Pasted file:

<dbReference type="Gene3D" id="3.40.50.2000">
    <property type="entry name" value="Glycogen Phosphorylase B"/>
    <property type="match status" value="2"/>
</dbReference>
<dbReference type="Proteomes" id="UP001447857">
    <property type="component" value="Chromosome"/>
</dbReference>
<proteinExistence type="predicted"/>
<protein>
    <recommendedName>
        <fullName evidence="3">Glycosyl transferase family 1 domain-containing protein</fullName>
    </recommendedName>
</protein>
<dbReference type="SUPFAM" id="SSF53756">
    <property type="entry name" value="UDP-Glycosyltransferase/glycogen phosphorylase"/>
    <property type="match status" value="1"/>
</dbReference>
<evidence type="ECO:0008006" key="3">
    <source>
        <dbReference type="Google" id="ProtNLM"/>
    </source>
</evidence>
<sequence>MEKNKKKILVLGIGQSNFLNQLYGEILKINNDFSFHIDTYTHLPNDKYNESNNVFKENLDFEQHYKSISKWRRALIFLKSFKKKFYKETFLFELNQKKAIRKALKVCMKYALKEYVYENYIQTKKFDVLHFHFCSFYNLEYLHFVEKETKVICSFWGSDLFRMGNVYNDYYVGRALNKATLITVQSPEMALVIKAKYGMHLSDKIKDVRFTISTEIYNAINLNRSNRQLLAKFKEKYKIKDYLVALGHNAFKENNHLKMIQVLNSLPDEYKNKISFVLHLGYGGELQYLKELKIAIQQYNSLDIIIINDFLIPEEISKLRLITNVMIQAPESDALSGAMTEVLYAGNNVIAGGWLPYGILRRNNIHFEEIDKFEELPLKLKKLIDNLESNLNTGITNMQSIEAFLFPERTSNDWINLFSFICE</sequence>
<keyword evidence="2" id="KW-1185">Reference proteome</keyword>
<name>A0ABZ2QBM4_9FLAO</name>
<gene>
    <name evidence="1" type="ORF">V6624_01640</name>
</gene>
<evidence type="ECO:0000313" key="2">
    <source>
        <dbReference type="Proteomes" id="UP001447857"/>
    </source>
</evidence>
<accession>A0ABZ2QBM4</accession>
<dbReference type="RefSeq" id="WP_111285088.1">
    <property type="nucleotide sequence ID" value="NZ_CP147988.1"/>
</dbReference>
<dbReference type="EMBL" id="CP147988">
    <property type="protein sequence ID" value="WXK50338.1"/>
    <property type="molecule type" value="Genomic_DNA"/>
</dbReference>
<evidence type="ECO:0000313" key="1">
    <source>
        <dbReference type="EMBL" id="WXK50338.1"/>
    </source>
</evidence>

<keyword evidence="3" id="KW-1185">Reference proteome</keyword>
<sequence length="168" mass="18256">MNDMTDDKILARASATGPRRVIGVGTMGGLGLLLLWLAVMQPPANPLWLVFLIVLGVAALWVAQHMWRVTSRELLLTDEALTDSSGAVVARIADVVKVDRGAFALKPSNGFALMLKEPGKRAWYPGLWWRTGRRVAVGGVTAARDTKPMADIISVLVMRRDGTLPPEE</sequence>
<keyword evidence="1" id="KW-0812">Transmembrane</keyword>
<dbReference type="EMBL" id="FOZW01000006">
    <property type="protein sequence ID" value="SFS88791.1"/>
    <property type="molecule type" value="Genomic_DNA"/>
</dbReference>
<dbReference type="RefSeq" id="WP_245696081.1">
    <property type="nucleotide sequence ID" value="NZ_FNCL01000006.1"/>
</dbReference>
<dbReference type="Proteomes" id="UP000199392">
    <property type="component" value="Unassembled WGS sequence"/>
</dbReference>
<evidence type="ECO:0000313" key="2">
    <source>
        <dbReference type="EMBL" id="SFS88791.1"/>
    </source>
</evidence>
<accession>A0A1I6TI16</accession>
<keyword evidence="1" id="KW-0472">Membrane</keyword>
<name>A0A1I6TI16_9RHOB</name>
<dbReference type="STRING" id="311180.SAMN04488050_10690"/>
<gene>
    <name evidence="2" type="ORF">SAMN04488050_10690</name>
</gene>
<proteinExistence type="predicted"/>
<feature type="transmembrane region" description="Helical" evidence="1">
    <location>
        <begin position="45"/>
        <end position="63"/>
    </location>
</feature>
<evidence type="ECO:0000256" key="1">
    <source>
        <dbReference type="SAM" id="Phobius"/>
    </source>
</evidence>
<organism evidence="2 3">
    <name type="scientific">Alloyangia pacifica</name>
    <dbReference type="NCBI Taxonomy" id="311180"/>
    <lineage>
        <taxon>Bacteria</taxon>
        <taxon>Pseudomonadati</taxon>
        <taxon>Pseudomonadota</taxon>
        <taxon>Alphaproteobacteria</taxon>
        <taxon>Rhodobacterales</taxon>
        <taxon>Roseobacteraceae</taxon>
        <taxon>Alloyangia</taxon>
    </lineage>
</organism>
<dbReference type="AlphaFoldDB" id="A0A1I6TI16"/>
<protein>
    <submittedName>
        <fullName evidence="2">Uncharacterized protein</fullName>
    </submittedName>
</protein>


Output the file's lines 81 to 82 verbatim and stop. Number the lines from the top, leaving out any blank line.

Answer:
        <dbReference type="SAM" id="Phobius"/>
    </source>